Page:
37 What is student achievement goal setting? Step 4: Monitor student progress through on-going formative assessmentStep 3: Create and implement teaching and learning strategiesStep 5:Determine whether the students achieved the goalStep 2:Create specific learning goals based on pre- assessmentStep 1:Determine needsStudent achievement goal setting involves a multi-step process. Baseline performance is established by reviewing and analyzing data. Baseline data can be reviewed individually, or in a collaborative manner with other teachers. For example, a grade level may review the data.Then, based on baseline data, the teacher decides to focus attention on student improvement. For example, a fourth grade team determines that their students performed well in mathematics last year, but not in reading. Therefore, they decide to focus the goal on reading. Each teacher creates his or her own goal based on the performance of the students in his or her classroom, but the goal area is decided as a grade level. An educational specialist may decide to focus on placement of students for gifted services and decreasing the amount of time it takes to move through the process.Then, the teacher sets an attainable goal, meaning that the goal is within reach and yet is not too easy. For example, increasing a percentile ranking on a norm-referenced assessment from 50th percentile to 80th percentile would be quite difficult.The professional then develops strategies that would support goal attainment. Strategies are critical to the goal setting process as they provide the means to the end, which is increased student achievement or program progress. Strategies will vary from class to class due to differences in age levels, subject areas, etc. Team planning will make strategies similar, but student are not at the same level across classrooms. So, the teacher must customize the goal to fit the needs of his/her students.The strategies are then implemented and student/program progress is monitored. At the end of the year, data is analyzed to determine whether the goal was attained.
38 Writing a SMART Goal A student achievement goal should be SMART. Specific - The goal is focused such as by content area and by students’ needsMeasurable - An appropriate instrument/measure is selected to assess the goalAppropriate - The goal is clearly related to the role and responsibilities of the teacherRealistic - The goal is attainable by the teacherTime-bound - The goal is contained to a single school year
39 Teacher E’s Goal Goal Statement: In current school year, each student will make measurable progress on the STAR assessment. Each student will gain at least one year’s growth in grade level equivalency. A good goal statement is one that is…SpecificMeasurableAppropriateRealisticTime-boundBased on Teacher E’s data and the goal statement, how SMART is Teacher E’s goal?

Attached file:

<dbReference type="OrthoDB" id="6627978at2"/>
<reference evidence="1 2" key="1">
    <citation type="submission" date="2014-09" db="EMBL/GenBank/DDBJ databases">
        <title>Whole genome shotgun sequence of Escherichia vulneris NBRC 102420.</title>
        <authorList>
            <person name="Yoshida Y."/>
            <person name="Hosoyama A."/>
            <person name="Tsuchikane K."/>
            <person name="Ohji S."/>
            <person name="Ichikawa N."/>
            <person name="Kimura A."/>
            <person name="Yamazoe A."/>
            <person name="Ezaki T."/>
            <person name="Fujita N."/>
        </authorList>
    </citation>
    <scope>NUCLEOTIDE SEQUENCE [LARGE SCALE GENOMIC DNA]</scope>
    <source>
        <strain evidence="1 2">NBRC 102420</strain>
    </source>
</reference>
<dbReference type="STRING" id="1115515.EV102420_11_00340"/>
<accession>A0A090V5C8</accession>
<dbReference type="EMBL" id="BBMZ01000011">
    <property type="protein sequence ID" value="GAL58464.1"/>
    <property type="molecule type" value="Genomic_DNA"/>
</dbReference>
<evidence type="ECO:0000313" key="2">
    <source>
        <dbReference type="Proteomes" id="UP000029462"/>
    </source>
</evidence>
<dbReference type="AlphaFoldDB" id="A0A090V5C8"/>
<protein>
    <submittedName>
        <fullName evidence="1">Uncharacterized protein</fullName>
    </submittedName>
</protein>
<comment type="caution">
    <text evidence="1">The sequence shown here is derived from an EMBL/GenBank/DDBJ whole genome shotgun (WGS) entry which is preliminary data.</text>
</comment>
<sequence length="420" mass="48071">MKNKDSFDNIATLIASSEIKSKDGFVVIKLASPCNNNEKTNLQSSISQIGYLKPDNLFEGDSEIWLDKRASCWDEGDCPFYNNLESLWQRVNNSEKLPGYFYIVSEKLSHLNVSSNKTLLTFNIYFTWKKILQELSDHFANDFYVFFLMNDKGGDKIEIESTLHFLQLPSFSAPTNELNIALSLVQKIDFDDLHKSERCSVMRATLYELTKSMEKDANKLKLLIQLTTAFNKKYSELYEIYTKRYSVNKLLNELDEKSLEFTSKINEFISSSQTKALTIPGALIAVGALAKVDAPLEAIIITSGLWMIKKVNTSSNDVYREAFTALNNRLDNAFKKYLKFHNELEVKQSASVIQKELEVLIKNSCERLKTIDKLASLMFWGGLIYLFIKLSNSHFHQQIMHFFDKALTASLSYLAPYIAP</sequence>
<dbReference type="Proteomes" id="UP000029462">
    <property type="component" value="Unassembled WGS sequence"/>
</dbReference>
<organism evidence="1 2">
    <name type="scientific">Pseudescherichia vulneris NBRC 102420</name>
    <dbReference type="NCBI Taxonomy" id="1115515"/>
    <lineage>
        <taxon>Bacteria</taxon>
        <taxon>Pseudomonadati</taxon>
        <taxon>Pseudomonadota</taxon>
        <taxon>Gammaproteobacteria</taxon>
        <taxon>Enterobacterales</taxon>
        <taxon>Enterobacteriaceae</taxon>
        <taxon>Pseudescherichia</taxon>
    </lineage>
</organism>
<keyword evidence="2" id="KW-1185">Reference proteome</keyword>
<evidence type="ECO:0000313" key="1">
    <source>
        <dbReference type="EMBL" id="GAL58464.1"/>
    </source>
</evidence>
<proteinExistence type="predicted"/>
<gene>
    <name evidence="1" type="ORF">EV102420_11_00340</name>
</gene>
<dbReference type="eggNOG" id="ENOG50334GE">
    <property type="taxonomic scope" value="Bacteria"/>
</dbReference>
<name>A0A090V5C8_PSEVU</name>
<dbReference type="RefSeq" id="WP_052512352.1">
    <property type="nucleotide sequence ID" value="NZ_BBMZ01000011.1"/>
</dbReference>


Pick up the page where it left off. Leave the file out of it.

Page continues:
40 Sample SMART GoalDuring the school year, my sixth grade physical education students will improve performance by 20% on each of the Presidential Fitness Test sub areas.Specific: Focused on physical education, specifically the Presidential Fitness sub areasMeasurable: Identified Presidential Fitness Test to be used to assess goalAppropriate: The teacher teaches the content and skills contained in the Presidential Fitness Tests.Realistic: The goal of increasing student performance by 20% is realistic. It is not out of reach and yet not too easy.Time-bound: Goal attainment can be addressed by the end of the year with the final Presidential Fitness Test.The sample SMART goal is from a middle school physical education teacher. Each year students across the district participate in the Presidential Fitness Tests. The teacher determines that he will administer a pre-assessment to see how the students perform on each of the subtests. Then, the teacher writes the goal.Specific – The goal is specific as it focuses only on the Presidential Fitness Test sub areas and not any other area in physical education.Measurable – The goal is measurable as the teacher can administer practice tests throughout the year and at the end of the year to determine goal attainment.Appropriate – The goal is appropriate as it relates to the teachers job responsibilities.Realistic – The goal is realistic as it is not too easy but not too hard. It is attainable. Students who earn the Presidential Fitness Award are in the 85th percentile nationally so it would not be appropriate to expect that the majority of students would earn the Presidential Fitness Award.Time-bound - The goal is contained to a single school year.
41 Teacher G– Second Grade How Smart is this goal?Teacher G– Second GradeDuring this school year, my students will improve on word knowledge and oral reading fluency.Aspect of Goal StatementEvidenceSpecificMeasurableAppropriateRealisticTime-BoundReview Teacher G’s baseline data and her goal statement: How SMART is her goal?